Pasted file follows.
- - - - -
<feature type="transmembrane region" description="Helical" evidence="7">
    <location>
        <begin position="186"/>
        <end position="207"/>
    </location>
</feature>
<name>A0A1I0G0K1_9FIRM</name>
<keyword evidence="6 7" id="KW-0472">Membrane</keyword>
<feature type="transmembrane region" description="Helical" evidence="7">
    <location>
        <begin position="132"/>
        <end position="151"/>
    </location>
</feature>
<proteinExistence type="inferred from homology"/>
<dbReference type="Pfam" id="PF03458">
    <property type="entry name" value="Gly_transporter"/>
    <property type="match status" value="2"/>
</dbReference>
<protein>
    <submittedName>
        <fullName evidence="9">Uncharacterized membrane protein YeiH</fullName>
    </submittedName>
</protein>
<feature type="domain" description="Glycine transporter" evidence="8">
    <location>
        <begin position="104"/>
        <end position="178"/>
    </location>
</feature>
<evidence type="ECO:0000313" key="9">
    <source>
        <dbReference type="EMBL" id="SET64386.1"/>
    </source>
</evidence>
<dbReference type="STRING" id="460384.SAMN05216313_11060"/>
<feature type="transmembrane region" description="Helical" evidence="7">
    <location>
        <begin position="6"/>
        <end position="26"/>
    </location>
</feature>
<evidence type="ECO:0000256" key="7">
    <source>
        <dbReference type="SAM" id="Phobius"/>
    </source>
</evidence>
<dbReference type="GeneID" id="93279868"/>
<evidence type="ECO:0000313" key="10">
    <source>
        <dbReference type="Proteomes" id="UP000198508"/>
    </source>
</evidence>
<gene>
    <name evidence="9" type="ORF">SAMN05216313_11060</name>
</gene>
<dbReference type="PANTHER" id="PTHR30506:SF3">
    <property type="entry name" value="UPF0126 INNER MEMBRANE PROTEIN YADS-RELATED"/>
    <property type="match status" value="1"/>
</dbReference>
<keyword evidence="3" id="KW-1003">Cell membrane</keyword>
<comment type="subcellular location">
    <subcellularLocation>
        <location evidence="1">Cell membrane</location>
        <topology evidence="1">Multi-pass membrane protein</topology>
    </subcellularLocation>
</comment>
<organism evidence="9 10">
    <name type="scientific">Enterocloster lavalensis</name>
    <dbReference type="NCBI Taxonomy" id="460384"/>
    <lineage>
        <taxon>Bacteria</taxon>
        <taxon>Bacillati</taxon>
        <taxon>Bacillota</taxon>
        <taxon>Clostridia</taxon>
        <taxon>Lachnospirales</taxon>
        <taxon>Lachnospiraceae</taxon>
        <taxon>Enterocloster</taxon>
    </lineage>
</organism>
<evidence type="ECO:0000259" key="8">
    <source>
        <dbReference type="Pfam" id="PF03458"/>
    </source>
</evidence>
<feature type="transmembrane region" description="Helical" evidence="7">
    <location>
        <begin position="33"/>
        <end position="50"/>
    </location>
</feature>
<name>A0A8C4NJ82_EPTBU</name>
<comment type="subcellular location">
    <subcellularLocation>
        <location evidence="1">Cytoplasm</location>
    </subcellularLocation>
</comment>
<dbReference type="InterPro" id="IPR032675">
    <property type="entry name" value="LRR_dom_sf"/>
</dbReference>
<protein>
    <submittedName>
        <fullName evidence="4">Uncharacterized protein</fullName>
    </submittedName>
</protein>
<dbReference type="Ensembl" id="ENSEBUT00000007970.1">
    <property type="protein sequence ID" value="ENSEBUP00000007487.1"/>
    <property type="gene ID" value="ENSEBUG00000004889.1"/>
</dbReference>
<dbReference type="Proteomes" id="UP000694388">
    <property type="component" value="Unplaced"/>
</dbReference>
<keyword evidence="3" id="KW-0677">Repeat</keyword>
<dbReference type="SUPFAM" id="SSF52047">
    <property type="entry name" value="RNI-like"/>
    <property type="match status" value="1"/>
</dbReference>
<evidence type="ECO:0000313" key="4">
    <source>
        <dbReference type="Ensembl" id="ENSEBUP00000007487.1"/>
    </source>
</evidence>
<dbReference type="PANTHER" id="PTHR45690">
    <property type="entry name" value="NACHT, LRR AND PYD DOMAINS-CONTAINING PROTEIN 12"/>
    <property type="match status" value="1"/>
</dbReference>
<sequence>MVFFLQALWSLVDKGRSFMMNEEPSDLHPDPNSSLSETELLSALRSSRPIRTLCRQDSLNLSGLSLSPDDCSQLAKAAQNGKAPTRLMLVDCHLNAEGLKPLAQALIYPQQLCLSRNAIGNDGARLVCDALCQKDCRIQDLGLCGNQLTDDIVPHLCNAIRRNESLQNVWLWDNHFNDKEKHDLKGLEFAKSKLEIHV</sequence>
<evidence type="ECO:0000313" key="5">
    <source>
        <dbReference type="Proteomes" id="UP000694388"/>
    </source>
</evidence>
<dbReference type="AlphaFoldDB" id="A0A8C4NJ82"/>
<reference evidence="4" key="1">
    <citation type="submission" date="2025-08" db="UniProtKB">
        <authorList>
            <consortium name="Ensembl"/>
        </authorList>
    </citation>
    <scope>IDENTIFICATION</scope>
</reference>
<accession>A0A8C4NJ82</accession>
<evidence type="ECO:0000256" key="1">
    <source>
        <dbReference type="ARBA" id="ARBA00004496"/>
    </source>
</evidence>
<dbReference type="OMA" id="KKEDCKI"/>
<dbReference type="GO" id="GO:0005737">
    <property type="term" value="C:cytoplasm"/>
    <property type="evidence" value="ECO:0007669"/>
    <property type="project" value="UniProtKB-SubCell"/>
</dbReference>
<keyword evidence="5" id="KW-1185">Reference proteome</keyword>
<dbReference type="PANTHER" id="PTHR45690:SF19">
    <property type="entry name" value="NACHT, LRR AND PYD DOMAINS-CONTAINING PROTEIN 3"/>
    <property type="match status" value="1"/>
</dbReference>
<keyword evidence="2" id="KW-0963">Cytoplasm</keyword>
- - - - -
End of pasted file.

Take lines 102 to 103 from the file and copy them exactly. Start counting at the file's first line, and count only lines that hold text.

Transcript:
    <submittedName>
        <fullName evidence="4">Uncharacterized protein</fullName>